When I subscribe to something, I would like to receive a first notification with the current status of the susbcription (stream changed hook).
Right now I receive an empty data notification.
All I do now is to subscribe and when subscription is done, then ask for the current stream. The problem is that I can reach a race condition where while I’m getting the stream status, I receive a hook notification where the stream has changed but I’m still receiving an old stream status. Or also that different cache endpoints are reached (sometimes when you ask for a stream status in a small period of time, you receive online/offline alternatively).
Also, this increases amount of requests, because for each subscription I have to do a “get stream for id” api call.
Err no, to clarify, you make a HTTP post, to which you get a HTTP 204 Created, no body.
Twitch then sends a GET challenge request to you callback and then you reply to that callback with the challenge.
Then you will get body content posted to you when the state of the stream changes.
You can’t that’s would invalidate the description of the stream status topic, it sends data when it the stream changes.
Use timestamp comparison.
A webhook payload is a direct representation of the Helix endpoint of the same URL.
You subscribe to https://api.twitch.tv/helix/streams?user_id=foo when Twitch sends a webhook for that topic, then the helix response for that topic will be the same as what you just got POSTed, so there shouldn’t be such a condition.
And in my experience I’ve not seen this as most of my systems, use webhooks but still do backup helix/kraken long polls to compare and I’ve not seen a mismatch of what the webhook sends and my helix cache of the same topic.
Well you need the stream_id in order to account for the user renaming their twitch account. And ID’s are better overall for lookups to avoid snafu’s if users change their names.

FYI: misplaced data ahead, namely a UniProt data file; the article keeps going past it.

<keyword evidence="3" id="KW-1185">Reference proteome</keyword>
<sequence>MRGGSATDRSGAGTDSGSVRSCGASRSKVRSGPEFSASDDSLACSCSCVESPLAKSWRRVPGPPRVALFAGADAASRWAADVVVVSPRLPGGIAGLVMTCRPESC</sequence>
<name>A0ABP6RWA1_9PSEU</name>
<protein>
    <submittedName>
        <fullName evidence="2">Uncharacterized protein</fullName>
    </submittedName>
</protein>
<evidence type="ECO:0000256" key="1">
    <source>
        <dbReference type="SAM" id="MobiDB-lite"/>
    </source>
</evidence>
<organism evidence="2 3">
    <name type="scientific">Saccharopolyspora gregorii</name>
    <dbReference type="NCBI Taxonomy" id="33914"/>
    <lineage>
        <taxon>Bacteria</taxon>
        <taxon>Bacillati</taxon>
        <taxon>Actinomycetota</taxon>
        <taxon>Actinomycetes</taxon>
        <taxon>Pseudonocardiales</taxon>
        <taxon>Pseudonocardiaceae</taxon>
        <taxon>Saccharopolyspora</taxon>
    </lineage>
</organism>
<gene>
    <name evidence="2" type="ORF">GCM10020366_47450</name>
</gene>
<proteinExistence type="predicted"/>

But for me I usually have been oAuth authenticate before I start a (webhook) subscription, so I have their UserID in the response to authentication.
The last part (“get stream for id”) I mean to get the stream for a specific ID, not the the ID of a user to make the hook. I mean, when I create the hook, I want to know the current status, so I have to do another query to know the actual status.
Actually, is not the first time that I’ve seen a “give me the current status when I create the subscription” instead of doing two different API calls. Subscriptions are meant to update the status depending on a given starting status, so I guess that is primordial to at least receive the starting status without doing extra calls.
And with kraken, I’ve seen the “receive alternate online/offline” in subsequent API calls (not using hooks) until some minutes has passed. Maybe helix don’t has the same cache rules.
Timestamp comparison could work, but, if the webhook has the state “stream started” before I subscribe (so I will not get that he is online) and the API endpoint still don’t has the cache for stream started? I’ll get a null stream from the endpoint and also won’t get a “stream started” event from the hook.